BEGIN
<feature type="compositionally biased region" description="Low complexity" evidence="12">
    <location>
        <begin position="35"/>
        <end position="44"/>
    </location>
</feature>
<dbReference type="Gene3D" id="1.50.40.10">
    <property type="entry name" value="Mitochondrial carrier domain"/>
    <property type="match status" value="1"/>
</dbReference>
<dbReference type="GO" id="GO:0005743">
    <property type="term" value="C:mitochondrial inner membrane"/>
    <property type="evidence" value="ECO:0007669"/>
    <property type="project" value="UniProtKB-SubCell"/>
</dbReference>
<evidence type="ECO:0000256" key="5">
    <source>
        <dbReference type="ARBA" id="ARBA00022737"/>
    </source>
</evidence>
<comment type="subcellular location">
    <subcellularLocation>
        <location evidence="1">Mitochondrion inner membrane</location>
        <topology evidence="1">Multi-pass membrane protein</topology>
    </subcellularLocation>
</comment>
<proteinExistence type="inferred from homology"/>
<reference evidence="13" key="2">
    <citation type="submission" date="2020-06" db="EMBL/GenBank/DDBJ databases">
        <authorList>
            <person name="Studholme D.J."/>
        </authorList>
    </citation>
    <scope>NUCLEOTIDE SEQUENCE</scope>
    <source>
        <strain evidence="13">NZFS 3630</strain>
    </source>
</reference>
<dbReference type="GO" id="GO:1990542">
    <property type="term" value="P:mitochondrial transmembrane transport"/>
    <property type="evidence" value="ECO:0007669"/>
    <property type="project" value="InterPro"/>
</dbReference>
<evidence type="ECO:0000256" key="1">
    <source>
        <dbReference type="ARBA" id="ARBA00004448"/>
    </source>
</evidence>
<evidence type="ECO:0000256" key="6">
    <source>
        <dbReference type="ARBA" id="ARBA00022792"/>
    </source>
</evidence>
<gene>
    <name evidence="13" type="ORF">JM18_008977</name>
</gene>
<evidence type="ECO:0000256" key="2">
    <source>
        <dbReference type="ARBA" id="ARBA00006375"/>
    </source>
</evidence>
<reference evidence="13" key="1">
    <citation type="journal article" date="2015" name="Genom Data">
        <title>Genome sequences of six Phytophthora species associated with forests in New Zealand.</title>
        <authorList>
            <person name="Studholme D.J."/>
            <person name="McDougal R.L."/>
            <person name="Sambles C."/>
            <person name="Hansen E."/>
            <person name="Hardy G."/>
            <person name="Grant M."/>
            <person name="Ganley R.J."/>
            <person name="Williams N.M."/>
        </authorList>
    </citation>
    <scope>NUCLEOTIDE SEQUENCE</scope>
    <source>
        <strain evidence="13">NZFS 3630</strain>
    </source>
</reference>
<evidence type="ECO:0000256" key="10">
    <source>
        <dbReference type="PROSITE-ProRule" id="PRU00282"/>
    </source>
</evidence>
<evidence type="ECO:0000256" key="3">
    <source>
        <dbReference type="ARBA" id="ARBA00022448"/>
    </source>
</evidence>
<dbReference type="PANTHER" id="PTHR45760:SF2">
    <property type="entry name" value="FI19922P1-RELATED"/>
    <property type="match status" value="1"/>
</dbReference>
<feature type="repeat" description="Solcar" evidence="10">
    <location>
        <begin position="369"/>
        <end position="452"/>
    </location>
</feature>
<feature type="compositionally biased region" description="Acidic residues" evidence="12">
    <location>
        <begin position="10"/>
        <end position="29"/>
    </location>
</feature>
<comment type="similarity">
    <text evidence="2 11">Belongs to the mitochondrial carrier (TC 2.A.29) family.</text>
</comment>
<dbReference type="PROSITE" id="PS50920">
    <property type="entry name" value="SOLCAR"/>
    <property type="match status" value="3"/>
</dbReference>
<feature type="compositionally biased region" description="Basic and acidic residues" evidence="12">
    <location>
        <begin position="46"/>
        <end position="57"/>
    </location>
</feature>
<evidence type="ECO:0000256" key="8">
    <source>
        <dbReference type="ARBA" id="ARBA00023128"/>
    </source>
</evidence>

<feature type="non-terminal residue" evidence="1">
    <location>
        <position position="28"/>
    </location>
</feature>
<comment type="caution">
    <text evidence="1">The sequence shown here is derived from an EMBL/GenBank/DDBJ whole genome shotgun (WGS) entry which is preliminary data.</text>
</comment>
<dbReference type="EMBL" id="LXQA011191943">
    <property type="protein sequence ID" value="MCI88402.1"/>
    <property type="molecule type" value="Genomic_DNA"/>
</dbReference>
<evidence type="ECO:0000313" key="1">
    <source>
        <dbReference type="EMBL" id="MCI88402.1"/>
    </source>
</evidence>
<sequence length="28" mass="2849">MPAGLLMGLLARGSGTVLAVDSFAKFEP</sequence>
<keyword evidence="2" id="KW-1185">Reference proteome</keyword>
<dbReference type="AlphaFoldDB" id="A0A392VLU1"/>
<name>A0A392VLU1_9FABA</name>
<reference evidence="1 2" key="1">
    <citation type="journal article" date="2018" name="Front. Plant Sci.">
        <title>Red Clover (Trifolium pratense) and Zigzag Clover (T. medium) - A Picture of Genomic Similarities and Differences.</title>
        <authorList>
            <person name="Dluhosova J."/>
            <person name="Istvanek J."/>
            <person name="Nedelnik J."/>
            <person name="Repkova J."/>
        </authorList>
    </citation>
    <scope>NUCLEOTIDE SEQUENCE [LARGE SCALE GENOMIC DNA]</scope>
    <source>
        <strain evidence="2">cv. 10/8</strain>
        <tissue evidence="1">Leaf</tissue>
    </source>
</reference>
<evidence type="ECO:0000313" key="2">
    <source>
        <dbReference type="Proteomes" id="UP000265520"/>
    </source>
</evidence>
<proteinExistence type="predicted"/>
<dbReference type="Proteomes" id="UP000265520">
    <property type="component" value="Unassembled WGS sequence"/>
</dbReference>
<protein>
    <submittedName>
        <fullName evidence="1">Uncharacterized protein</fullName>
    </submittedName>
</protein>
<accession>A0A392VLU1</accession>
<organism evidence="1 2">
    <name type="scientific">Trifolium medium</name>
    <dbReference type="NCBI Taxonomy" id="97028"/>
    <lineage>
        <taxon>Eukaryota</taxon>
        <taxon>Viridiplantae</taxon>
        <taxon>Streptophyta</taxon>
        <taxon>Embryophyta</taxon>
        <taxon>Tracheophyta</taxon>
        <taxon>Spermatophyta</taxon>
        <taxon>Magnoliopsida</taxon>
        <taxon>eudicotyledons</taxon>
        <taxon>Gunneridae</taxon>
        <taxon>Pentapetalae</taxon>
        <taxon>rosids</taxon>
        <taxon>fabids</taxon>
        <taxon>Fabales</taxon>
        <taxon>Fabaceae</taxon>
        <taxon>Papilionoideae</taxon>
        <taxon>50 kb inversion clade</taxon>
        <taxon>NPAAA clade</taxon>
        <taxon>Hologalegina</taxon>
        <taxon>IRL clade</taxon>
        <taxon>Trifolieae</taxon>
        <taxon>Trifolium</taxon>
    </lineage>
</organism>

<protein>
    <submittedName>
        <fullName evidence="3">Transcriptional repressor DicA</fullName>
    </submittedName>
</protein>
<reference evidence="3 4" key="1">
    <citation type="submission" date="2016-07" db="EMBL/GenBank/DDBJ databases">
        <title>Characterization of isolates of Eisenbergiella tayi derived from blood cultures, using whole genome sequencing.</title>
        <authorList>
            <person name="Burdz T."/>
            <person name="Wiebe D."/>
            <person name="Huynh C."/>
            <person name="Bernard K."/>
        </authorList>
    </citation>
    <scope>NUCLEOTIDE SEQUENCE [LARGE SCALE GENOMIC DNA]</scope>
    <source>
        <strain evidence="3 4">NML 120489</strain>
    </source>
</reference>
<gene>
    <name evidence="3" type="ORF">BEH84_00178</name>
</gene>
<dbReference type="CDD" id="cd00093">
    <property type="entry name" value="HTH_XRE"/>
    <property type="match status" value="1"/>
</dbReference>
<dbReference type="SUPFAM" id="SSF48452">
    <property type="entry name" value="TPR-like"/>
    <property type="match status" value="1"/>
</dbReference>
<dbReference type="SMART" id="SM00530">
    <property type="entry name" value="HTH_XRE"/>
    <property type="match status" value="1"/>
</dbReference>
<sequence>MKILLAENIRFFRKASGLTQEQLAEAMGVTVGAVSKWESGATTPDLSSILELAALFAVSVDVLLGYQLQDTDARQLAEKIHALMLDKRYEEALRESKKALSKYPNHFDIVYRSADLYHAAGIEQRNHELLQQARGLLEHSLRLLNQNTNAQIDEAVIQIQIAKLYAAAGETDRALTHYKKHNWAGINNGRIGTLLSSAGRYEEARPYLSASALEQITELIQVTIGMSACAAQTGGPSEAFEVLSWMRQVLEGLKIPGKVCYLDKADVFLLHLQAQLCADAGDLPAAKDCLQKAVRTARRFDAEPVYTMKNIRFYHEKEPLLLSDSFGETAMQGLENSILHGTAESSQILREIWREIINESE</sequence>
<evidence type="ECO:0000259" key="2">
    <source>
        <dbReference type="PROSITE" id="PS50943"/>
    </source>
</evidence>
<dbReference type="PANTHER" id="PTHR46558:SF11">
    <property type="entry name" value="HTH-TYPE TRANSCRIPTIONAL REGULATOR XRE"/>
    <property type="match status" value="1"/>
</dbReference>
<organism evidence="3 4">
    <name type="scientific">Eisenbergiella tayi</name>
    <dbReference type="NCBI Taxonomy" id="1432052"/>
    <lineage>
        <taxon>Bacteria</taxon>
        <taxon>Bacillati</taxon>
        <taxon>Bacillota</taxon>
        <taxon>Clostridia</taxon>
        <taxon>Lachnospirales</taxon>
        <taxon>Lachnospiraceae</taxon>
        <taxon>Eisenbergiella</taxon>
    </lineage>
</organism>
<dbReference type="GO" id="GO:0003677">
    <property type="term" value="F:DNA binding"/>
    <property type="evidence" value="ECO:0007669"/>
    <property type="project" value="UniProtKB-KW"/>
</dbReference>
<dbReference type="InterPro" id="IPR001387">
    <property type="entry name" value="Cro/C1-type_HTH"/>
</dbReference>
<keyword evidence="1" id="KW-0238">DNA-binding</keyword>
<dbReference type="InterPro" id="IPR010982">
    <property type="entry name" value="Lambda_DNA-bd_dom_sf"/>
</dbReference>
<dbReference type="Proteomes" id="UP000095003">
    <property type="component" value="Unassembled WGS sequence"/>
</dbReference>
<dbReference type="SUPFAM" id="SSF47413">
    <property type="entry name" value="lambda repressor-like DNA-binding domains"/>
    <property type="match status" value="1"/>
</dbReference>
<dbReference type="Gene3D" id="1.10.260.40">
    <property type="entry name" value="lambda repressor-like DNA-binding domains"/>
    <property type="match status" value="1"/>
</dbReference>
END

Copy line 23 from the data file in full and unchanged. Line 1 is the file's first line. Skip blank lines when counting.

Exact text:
        <location evidence="1">Mitochondrion inner membrane</location>